In what situations must wisdom teeth be removed?
When you hear the words “wisdom teeth”, they usually come with the verb “remove”. Indeed, this pairing seems almost mandatory as it’s so often talked about by people around us! Yet, it’s not always the case. At Clinique Dentaire Champlain in Brossard, we have prepared this article so that you can know the reasons that justify wisdom teeth removal. Keep on reading!
Not enough space
It’s not everybody that has sufficient space behind their jaw to accommodate wisdom teeth. In this case, the teeth will only partially come out of the gums, or not even. This phenomenon is not always problematic. However, the wisdom teeth will still try to make their way through and, in the process, push against the other teeth, displacing or damaging them.
Panoramic x-rays can help predict if the wisdom teeth will be a problem or not, and thus remove them if necessary before it becomes a problem.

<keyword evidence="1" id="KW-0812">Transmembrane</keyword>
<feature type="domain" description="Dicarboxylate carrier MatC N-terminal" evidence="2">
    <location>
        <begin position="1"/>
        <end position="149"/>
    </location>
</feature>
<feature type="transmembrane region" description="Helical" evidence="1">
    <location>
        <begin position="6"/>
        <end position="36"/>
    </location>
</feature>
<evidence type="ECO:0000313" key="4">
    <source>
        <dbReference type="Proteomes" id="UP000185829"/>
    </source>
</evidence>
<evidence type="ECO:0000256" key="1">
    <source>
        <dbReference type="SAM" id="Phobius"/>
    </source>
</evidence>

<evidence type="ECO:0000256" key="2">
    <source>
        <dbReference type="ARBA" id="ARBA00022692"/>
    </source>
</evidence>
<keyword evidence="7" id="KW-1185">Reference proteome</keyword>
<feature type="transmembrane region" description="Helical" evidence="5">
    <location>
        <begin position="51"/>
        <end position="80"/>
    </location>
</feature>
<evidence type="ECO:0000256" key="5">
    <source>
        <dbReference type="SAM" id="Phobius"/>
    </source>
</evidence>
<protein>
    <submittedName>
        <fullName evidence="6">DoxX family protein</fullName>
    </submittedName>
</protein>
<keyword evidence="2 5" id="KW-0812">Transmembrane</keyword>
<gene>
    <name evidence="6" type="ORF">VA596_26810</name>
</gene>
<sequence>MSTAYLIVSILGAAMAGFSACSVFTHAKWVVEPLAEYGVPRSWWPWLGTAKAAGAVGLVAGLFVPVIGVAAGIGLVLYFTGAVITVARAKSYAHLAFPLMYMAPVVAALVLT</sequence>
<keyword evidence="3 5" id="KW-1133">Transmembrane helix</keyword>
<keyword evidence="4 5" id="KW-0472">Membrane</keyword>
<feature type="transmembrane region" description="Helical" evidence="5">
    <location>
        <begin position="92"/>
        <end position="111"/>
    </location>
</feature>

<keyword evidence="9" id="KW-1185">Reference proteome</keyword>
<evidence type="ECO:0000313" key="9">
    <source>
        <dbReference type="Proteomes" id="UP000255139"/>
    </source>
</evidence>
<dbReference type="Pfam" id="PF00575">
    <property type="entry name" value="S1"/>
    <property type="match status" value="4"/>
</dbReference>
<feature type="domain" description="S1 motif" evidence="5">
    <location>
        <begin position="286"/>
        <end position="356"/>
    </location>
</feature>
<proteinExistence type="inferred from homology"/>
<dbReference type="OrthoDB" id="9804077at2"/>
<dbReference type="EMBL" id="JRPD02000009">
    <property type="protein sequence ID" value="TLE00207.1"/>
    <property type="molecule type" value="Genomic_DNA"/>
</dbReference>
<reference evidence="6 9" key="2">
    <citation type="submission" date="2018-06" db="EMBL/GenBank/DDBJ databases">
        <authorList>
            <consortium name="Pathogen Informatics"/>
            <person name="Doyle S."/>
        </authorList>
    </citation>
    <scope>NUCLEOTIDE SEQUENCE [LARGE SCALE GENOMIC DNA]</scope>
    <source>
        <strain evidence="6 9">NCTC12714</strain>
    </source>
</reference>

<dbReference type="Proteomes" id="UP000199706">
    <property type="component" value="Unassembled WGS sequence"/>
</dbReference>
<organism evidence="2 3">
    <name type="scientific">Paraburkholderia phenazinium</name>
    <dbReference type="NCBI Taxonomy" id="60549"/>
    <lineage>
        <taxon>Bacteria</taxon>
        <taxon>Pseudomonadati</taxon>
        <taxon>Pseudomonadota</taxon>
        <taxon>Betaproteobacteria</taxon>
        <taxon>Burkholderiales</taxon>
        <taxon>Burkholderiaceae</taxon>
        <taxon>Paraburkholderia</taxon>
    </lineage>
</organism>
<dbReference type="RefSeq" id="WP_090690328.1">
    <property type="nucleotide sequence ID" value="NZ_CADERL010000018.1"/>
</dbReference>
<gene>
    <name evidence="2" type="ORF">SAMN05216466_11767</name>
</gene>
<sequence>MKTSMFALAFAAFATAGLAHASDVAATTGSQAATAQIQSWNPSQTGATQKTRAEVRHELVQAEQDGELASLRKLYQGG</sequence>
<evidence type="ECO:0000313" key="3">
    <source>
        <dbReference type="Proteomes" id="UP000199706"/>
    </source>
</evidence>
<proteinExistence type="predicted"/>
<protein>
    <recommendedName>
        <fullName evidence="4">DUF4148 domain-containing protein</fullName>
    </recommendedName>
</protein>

A proclivity for cavities
Wisdom teeth that do not completely grow (called semi enclosed) are more difficult to access during brushing, which encourages cavity forming. When these present a risk of becoming frequent, the concerned teeth are removed. The same goes if a wisdom teeth fosters cavity forming on the neighboring teeth and prevents the dentist from treating it properly due to it being so close.
When wisdom teeth cause pain, infection or inflammations repeatedly, it’s better to extract them. These problems usually arise from the presence of semi enclosed teeth, because they act as a perfect front door for bacteria, which then attack tissue around the teeth.
A lack of opposing teeth
Whether is because a wisdom teeth is naturally absent or because it was removed before, it’s possible that the teeth opposed to this “hole” will need to be removed as well. Indeed, if a teeth grows on the inferior jaw while not having any counterpart on the upper arch, it will tend to keep growing and growing until it reaches an obstacle: the upper gums.